The next stage of Darroze’s food story is the refurbishment of her Paris restaurant, and the opening of a new restaurant in the French capital. “I cannot tell you what it will be called, but it will open on 10 August and it will be very casual.” She says that if she were starting out as a chef again today, she wouldn’t put herself through such a traditional and rigorous training. “I would travel much more, for sure; I just came back from Mexico and I would love to work at Pujol in Mexico City.”
Still, Darroze does get to spend 10 days a month in London, a city that she knew nothing about when she first opened at The Connaught and which she has grown to love. “The London scene and the Paris scene are very different. London has always been more friendly, more multi-cultural, more energetic and more fun. Paris is very, very French, although it is starting to open up more now. I’m not being critical. In Paris you will find the best fine dining, the best bistros and the best cafés. But if I wanted a good Japanese meal, I would go somewhere in London.”
Hélène’s perfect match
The dish: Fine de claire oyster tartare with Kristal caviar, and white coco bean from Béarn chilled velouté (pictured below)
The Champagne: Ayala Blanc de Blancs 2012
"I have matched this exceptional dish to Champagne Ayala Blanc de Blancs 2012, made from 100% Chardonnay grapes sourced from grand cru vineyards in the Côte des Blancs.
The Chardonnay lends Champagne its elegance and brings freshness, structure and aromas of white flowers. The oyster tartare also has freshness, as well as a taste of the sea, while the caviar’s clean, buttery flavour and hint of nuttiness is in complete alchemy with the character of the Champagne. Lastly, the creaminess of the smooth coco bean velouté contrasts with the Champagne’s palate-cleansing acidity and minerality.
All in all, a perfect combination of harmony and contrast."
And what does this living advertisement for the benefits of European integration think about how Brexit will affect the London restaurant scene? “I cannot imagine that the way Londoners have become open to food from around the world will stop. If it becomes more expensive to bring in produce from abroad, that will give us the opportunity to look more deeply at British ingredients. But as far as staffing goes – if you look around my kitchen, there are people from everywhere in the world, but there are very few British people. So if these people cannot bring their skills to London, that could be tricky.”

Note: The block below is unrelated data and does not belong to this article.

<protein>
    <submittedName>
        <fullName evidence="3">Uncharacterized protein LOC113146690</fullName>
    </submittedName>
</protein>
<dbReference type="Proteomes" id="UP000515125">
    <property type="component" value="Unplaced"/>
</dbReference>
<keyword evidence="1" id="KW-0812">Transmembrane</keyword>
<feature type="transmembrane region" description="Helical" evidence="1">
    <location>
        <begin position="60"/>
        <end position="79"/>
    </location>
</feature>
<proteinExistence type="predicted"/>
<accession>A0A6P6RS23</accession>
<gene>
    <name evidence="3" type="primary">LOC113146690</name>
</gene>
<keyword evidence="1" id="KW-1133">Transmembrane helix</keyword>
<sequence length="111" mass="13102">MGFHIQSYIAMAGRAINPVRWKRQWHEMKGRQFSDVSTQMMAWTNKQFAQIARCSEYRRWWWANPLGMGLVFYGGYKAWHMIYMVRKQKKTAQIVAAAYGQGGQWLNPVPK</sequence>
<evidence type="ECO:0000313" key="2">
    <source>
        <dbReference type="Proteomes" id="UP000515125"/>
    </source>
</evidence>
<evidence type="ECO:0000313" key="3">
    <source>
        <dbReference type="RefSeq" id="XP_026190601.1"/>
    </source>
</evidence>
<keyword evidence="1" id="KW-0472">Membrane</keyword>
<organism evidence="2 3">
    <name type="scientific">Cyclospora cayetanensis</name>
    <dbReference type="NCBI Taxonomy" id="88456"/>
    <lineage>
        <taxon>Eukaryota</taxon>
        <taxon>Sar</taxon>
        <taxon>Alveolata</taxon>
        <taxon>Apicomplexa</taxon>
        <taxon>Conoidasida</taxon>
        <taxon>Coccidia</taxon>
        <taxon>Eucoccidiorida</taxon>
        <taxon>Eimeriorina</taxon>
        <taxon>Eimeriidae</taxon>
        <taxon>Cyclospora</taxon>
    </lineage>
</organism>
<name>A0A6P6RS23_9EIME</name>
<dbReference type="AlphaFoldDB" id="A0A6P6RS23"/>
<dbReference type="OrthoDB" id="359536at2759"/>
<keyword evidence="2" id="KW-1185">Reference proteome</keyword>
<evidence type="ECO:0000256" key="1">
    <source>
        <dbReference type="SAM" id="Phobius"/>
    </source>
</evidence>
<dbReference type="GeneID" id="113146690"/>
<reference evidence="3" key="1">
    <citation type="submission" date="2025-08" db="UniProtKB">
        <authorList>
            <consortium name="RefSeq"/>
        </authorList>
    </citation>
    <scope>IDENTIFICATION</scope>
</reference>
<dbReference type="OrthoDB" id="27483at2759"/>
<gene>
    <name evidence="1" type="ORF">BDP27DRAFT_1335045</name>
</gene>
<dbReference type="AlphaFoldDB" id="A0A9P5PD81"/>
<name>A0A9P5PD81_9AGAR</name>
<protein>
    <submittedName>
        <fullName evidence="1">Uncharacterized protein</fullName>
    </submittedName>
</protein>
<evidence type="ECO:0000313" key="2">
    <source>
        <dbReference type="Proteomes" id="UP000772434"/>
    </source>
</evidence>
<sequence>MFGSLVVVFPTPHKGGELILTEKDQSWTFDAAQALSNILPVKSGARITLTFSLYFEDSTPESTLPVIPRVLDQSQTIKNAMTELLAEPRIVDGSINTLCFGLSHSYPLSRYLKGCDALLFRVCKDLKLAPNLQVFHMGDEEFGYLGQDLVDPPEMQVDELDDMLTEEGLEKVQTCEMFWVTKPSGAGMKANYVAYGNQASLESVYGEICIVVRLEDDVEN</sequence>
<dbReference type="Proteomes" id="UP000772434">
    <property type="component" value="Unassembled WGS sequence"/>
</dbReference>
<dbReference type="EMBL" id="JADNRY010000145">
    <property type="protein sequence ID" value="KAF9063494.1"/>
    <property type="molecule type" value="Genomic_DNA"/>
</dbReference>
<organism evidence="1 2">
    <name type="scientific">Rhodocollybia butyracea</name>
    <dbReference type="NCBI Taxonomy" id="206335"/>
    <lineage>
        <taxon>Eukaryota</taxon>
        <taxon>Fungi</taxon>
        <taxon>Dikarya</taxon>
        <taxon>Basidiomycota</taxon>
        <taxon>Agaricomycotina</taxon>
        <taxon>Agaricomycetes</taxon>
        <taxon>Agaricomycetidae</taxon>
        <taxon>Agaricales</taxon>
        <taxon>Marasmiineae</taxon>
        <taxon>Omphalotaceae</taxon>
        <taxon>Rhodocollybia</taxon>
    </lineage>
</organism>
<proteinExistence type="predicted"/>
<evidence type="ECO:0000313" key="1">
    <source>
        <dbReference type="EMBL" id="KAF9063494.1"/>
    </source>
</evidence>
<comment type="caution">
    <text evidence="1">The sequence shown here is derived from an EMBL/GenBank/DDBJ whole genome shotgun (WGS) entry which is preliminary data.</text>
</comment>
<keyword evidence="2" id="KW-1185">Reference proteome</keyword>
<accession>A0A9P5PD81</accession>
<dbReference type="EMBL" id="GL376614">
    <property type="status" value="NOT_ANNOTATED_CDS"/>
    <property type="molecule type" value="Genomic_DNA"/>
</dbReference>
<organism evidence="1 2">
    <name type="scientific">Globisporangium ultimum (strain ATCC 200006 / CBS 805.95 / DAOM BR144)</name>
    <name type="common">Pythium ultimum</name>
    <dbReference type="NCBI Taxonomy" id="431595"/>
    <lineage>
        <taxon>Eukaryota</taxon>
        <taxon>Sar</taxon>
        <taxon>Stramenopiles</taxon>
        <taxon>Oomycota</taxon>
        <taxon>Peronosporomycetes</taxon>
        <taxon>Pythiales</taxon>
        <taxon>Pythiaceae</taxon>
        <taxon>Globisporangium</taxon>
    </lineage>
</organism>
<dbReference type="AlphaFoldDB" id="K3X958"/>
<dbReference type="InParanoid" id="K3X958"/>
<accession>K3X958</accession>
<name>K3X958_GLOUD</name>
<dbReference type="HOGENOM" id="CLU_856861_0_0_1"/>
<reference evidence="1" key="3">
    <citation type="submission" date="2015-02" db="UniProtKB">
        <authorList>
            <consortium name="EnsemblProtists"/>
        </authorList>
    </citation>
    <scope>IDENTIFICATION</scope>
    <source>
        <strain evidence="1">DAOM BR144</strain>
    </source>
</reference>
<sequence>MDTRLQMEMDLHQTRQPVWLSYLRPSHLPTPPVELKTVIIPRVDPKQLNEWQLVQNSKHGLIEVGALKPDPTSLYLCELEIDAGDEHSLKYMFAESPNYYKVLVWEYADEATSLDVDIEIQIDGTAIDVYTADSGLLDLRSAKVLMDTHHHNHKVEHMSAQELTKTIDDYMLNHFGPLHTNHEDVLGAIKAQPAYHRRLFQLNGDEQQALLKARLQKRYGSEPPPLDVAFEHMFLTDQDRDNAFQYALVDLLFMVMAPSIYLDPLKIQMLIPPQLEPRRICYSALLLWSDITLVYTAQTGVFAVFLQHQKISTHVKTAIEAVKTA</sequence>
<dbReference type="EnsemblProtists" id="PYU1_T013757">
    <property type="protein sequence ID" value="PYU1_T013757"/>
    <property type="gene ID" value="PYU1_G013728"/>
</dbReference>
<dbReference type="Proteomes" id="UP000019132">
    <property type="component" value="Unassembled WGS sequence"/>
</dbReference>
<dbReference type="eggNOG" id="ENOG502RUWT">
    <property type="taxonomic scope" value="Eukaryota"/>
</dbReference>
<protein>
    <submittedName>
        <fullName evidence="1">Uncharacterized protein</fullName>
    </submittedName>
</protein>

And what has been the trickiest thing that Darroze has encountered in her work? She says that, personally, she has never experienced sexism, although she admits that it does exist in restaurant kitchens, and that cheffing remains a male-dominated profession.
But combining work and motherhood has been more of a struggle – but one she says is the same for many women at the top of their careers. “When you get to a certain level – whether you are a chef or a lawyer – you have to put in a lot of hard work. Instead of reading my children a bedtime story, I would have to tell them, ‘bye bye, I’m going to work now’. That wasn’t easy for me or for them. But I was lucky, because they could come and see me in the restaurant whenever they wanted to.”
Not that access to some of the finest food in Europe has inspired her daughters, Charlotte, 11, and Quiterie, nine, to want to follow their mother into the kitchen. “From the beginning, Charlotte has wanted to be a fashion designer. A year ago, Quiterie said she wanted to be the president of France, and now she wants to be an inventor.” As the Barbie motto puts it: you can be anything.
Read our second interview with Monica Galetti here, who tells us about her sense of achievement at owning her first restaurant, Mere, what it’s like working with her husband, and the very different ways in which Masterchef has changed her life.
Portrait and food images by Laurie Fletcher